IMR Press / RCM / Volume 21 / Issue 4 / DOI: 10.31083/j.rcm.2020.04.274
Open Access News and Views
Pandemic lockdown, healthcare policies and human rights: integrating opposed views on COVID-19 public health mitigation measures
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1 ‘Grigore T. Popa’ University of Medicine and Pharmacy, 700115, Iasi, Romania
2 Department of Interventional Cardiology-Cardiovascular Diseases Institute, 700503, Iasi, Romania
3 Academy of Medical Sciences, 030167, Romania
4 Pulmonology Department, Clinic of Pulmonary Diseases Iasi, 700115, Romania
5 Nephrology Clinic, Dialysis, and Renal Transplant Center-’C.I. Parhon’ Hospital, 700503, Iasi, Romania
6 Faculty of Business and Administration, University of Bucharest, 030018, Romania
7 Panel of Experts on Freedom of Religion or Belief at the Office for Democratic Institutions and Human Rights (ODIHR) at OSCE (Organization for Security and Co-operation in Europe)
8 Sociology Department, Faculty of Theology, University of Bucharest, 030018, Romania
9 Nursing Department and International Mobility Coordinator, Faculty of Health Sciences, University of Alicante, Carretera de San Vicente del Raspeig, 03690, Alicante, Spain
*Correspondence: (Adrian Covic); (Iolanda Valentina Popa)
These authors contributed equally.
Rev. Cardiovasc. Med. 2020, 21(4), 509–516;
Submitted: 5 December 2020 | Revised: 9 December 2020 | Accepted: 21 December 2020 | Published: 30 December 2020
(This article belongs to the Special Issue Utilizing Technology in the COVID 19 era)
Copyright: © 2020 Burlacu et al. Published by IMR Press.
This is an open access article under the CC BY 4.0 license (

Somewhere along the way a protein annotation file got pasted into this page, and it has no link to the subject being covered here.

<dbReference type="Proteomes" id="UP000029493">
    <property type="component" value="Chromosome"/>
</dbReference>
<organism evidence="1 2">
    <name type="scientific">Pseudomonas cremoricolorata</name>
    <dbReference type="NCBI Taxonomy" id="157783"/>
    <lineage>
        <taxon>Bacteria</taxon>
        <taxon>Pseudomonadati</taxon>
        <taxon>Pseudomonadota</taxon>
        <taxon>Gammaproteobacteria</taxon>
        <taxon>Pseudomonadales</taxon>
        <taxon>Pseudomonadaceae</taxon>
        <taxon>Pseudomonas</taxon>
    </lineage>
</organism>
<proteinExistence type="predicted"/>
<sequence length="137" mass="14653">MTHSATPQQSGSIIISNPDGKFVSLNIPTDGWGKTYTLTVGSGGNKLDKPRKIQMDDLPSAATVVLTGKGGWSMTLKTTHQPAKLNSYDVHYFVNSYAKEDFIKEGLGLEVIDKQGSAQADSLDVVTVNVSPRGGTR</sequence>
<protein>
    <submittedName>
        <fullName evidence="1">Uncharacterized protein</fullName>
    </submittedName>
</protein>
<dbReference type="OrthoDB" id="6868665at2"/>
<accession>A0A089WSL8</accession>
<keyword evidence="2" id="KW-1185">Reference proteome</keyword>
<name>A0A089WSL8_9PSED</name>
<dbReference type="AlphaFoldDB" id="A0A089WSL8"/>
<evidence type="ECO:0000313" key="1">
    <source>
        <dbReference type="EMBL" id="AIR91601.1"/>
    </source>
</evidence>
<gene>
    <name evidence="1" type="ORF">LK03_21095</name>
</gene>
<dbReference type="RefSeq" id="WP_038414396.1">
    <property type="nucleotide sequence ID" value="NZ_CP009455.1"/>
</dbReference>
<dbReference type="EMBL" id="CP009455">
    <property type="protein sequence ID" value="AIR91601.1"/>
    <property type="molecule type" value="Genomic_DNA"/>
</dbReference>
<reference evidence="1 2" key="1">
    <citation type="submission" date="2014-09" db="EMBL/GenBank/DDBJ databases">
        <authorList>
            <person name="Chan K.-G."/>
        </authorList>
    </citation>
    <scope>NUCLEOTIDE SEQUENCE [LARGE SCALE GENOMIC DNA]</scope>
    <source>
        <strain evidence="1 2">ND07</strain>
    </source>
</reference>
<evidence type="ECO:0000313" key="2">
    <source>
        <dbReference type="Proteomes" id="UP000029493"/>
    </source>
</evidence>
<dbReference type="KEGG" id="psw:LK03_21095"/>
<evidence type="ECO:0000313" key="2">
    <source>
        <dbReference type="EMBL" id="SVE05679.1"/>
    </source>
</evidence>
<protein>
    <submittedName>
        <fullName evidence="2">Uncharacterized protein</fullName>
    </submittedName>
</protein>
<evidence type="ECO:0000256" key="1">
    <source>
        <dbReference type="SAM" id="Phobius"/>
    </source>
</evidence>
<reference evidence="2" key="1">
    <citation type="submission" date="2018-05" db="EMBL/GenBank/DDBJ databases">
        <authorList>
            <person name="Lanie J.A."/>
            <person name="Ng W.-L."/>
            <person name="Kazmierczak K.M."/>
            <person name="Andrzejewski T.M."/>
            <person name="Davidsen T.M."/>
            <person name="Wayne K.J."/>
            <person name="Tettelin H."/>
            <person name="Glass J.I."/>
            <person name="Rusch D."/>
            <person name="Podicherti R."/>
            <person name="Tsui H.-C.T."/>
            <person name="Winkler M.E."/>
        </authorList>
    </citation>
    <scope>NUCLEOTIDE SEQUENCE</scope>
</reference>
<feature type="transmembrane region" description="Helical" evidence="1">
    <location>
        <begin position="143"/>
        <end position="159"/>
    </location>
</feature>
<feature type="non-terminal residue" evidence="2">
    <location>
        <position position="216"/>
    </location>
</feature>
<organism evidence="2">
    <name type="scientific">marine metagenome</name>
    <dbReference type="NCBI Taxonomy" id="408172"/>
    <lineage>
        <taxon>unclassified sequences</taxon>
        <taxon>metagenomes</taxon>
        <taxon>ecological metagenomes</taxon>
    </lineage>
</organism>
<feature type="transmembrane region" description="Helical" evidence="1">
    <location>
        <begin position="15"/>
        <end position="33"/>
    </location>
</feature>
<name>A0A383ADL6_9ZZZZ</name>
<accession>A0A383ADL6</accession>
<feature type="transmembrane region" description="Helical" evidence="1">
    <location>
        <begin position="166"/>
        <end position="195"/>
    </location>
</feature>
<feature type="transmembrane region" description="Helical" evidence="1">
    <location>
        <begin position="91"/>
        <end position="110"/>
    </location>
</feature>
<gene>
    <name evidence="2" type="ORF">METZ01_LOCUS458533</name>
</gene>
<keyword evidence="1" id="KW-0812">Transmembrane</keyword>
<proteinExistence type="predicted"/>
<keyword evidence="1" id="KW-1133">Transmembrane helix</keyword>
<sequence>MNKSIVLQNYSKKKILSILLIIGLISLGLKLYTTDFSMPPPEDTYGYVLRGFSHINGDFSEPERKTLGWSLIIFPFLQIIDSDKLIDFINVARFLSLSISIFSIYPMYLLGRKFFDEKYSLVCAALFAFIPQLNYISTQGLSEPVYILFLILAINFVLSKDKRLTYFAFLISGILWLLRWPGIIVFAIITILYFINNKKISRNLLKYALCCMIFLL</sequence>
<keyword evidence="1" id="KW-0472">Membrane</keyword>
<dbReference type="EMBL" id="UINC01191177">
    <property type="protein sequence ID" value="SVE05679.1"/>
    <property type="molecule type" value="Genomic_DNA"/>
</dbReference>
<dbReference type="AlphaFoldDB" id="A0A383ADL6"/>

The issue of the COVID-19 pandemic occupies the agenda of the whole world. The pivot of this pandemic is a crucial element that has become almost as important as the virus itself, namely the lockdown. Although, the rationale for lockdown is well-sustained by strong epidemiological arguments, exploring the ‘other’ unwanted consequences of the contemporary COVID-19 pandemic is mandatory for coagulating a robust agreed position against the numerous problems generated by the SARS-CoV-2 virus. Starting from the rationale of the lockdown, in this paper we explored and exposed the other consequences of the COVID-19 pandemic measures such as the use or abuse of human rights and freedom restrictions, economic issues, marginalized groups and eclipse of all other diseases. Our scientific attempt is to coagulate a stable position and integrate current opposing views by advancing the idea that rather than applying the uniform lockdown policy, one could recommend instead an improved model targeting more strict and more prolonged lockdowns to vulnerable risk/age groups while enabling less stringent measures for the lower-risk groups, minimizing both economic losses and deaths. Rigorous (and also governed by freedom) debating may be able to synchronize the opposed perspectives between those advocating an extreme lockdown (e.g., most of the epidemiologists and health experts), and those criticizing all restrictive measures (e.g., economists and human rights experts). Confronting the multiple facets of the public health mitigation measures is the only way to avoid contributing to history with yet another failure, as seen in other past epidemics.